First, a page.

@Indielink Well, for one, this is one of the shortest games I've ever played personally. I'm not a person who views game economics in terms of how many hours of enjoyment I get per dollar, but there's still a line that has to be drawn somewhere. I enjoyed donut county, but I'll probably never play it again.


iPhone, PC, Mac, PS4; Ben Esposito/Annapurna InteractiveWith an odd cast and strange situations, this puzzle game allows you to victimise the users of a donut delivery app by gradually swallowing up all of their possessions


iPhone, PC, Mac, PS4; Ben Esposito/Annapurna InteractiveWith an odd cast and strange situations, this puzzle game allows you to victimise the users of a donut delivery app by gradually swallowing up all of their possessions


Donut County was created by Ben Esposito, designer on What Remains of Edith Finch and The Unfinished Swan. It is the result of six years of solo development, dozens of donuts (for research), and one fateful encounter with a raccoon.


The residents sitting around this campfire will recall how their lives literally fell into the earth. Yet as they tell their stories, they discover a common element amongst all of them: they each ordered a donut from the donut shop. You the player know what's up from the get-go as you control the hole in the ground that destroys these people's lives and livelihoods. In-game, the hole master is a raccoon named BK, who's your typical jerk who tries to avoid blame for the chaos he sowed. The writing, however, remains witty and almost like banter as everyone realizes what BK did.


Donut County is delicious. It's a story-based physics puzzler where you play BK, a raccoon who ostensibly works as a donut store delivery dispatcher. But instead of dispatching donuts he is dispatching holes (via a mobile game interface) in order to suck up objects, people and creatures because a) raccoons LOVE to collect trash and b) BK really wants to level up his game and earn a sweet quadcopter.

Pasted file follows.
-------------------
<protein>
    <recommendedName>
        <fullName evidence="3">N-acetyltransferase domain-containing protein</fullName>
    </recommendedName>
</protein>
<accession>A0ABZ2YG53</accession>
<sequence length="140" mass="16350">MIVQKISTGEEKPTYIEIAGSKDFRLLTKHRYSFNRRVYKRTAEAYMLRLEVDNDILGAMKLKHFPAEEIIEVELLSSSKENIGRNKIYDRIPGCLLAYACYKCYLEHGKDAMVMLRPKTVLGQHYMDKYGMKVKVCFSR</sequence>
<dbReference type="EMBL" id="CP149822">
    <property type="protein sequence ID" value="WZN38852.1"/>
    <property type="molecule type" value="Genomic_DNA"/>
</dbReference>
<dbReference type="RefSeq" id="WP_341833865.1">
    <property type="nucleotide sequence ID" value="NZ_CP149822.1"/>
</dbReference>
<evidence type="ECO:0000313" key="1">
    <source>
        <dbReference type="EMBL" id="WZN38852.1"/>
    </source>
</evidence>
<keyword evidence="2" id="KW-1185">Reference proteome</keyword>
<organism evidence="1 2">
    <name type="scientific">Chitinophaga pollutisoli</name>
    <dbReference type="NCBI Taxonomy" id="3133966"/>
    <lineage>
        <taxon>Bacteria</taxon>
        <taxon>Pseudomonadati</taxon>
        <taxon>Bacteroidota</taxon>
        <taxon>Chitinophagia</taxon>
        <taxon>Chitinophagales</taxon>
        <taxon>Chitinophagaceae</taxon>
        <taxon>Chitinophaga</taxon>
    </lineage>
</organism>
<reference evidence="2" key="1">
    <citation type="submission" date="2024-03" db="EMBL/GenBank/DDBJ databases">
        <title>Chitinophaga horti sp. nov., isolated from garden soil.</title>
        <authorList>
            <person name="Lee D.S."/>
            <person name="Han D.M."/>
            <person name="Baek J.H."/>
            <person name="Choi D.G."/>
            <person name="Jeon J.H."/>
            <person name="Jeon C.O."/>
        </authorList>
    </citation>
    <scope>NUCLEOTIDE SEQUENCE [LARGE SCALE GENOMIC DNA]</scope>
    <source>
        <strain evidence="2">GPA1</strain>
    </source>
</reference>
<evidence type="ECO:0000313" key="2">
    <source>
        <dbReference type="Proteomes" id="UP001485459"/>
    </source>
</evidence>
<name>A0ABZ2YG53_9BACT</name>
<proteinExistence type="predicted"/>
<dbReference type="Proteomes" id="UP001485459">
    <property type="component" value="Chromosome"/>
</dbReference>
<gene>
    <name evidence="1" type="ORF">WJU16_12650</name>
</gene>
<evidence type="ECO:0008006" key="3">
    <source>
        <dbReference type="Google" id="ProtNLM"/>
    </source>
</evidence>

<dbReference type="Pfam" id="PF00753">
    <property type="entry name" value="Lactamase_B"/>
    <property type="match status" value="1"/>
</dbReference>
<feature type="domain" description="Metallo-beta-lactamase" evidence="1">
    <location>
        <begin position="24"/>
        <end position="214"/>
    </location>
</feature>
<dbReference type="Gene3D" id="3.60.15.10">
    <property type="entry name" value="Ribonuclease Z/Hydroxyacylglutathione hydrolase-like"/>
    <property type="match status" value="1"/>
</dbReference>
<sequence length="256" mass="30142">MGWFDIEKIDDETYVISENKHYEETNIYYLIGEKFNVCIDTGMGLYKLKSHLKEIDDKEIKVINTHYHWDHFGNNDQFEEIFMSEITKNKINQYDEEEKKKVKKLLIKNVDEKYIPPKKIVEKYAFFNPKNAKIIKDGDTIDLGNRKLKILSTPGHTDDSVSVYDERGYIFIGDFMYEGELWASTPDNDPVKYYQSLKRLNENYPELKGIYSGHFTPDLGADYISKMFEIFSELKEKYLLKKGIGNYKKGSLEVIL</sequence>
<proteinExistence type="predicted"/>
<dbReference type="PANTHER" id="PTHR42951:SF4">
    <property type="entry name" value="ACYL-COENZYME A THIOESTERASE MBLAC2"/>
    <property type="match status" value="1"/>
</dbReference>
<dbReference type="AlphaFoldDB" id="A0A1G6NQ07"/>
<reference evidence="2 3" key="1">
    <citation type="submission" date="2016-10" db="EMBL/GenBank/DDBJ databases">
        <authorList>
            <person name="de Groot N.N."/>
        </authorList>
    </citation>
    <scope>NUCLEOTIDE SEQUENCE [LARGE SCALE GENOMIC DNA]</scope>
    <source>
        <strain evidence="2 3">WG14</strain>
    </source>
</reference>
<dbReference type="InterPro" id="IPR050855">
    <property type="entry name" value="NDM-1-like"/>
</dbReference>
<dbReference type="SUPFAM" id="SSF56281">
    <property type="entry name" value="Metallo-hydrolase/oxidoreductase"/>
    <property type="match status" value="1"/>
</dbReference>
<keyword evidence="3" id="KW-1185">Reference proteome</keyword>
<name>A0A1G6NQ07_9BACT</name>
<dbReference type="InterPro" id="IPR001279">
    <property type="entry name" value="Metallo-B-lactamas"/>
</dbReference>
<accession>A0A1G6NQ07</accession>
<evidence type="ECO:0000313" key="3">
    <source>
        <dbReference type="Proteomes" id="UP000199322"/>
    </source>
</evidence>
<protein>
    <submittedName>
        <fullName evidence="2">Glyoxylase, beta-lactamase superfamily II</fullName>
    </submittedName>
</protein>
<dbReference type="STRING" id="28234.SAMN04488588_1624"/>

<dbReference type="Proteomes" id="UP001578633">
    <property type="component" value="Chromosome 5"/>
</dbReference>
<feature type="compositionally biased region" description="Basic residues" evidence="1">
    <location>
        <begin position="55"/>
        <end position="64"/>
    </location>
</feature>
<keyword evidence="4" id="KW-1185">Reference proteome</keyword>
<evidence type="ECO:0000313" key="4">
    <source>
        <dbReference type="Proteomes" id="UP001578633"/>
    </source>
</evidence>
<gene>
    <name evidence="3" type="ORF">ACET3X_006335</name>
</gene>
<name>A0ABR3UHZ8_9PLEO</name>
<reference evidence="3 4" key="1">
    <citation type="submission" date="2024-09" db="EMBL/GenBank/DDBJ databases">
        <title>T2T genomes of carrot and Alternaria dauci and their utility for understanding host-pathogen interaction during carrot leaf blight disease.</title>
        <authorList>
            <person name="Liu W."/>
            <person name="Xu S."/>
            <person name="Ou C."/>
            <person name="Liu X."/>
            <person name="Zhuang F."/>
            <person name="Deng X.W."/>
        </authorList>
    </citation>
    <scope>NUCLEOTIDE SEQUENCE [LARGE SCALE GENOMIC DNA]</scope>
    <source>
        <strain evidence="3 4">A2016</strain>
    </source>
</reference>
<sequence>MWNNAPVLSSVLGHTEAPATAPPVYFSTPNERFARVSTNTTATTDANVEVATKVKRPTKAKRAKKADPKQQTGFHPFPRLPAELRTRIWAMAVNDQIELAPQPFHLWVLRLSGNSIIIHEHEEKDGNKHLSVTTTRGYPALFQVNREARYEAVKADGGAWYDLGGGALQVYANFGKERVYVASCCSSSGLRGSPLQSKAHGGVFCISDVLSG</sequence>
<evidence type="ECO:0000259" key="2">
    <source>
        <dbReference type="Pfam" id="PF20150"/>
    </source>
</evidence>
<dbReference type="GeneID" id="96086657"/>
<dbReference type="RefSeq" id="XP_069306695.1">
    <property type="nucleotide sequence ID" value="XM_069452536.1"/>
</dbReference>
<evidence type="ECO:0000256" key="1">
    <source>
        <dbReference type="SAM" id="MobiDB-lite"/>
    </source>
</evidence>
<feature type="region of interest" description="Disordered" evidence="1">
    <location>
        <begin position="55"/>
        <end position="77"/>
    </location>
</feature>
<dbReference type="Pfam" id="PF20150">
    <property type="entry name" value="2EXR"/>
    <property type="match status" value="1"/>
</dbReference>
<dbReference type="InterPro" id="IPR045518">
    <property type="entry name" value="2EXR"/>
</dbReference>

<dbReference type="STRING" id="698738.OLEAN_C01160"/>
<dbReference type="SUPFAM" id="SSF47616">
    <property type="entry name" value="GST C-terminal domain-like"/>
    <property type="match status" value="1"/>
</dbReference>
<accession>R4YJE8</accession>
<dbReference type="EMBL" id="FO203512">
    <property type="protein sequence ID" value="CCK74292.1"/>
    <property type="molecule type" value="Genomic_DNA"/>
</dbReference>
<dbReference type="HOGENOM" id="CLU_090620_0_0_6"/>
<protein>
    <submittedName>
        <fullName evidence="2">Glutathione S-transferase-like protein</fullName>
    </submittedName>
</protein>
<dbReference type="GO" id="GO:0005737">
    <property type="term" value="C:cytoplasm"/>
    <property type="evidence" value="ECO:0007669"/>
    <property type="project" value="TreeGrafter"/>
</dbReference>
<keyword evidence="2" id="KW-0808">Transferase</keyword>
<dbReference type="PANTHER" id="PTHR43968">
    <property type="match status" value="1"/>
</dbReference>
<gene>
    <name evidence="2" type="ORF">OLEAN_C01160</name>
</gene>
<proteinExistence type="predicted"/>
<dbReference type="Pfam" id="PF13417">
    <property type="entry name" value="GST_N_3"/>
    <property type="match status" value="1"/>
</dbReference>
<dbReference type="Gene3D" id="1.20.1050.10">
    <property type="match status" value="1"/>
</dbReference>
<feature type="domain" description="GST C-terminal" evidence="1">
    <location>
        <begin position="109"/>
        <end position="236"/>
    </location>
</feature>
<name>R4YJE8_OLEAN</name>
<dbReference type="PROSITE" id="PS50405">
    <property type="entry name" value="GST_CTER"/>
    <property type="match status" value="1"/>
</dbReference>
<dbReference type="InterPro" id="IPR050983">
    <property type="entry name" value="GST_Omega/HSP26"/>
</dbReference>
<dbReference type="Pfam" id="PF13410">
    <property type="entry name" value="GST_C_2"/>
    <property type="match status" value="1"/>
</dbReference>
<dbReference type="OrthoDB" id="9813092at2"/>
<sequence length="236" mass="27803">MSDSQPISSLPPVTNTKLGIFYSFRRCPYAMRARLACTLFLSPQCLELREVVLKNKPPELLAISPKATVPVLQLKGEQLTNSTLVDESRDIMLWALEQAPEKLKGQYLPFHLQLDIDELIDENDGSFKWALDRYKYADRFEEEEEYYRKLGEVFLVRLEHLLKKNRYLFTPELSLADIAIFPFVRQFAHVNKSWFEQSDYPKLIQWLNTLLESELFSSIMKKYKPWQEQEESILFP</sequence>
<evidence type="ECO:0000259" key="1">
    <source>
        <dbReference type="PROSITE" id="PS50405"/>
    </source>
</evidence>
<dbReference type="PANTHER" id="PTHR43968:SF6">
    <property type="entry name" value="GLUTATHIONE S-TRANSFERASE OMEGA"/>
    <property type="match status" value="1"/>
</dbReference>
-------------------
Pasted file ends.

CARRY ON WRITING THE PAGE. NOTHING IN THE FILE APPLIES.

The story was kind of wacky, it made me laugh, and it had a kind of moral to it in the end. It's not heavy moralizing, but it makes you think about whether you really should be tossing out so much trash for a donut hole to collect. I wished the story was longer and the game had more things to do besides capturing things in a hole. But the story was lighthearted and the gameplay was fun. If you don't have high expectations, I think you'll find Donut County is a nice diversion.


Katamari-likes are not quite a genre, but Donut County makes a case that it should be. Its inspiration is clear, and it takes the toy-like nature of its vision farther with a resonate message at its center. Moving around a hole and consuming all the low-poly things that lie in your path never really gets old from a mechanical perspective, even if the scripted scenarios do upon a replay from its level select. Donut County may not only make you hungry for donuts, it'll make you hungry for supporting your local family-run shops too.


The story is this: a selfish raccoon named BK has inadvertently sent the entire Donut County and its residents down a gigantic hole in the ground. Instead of delivering donuts from his shop, he's been sending holes, hoovering up all that he can to level up the app on his tablet and earn enough money for a quadcopter drone. We told you it was daft.


My wife ended up not really liking it, despite being a big Katamari fan...ended up feeling "so sad" for all the animals getting swallowed up by the hole, LMAO. Wouldn't be so bad if not for the cute backstories (i.e. swallowing up an old dog who only went out to get a donut for his son, nevermind the horror of being consumed by an ever-increasing hole).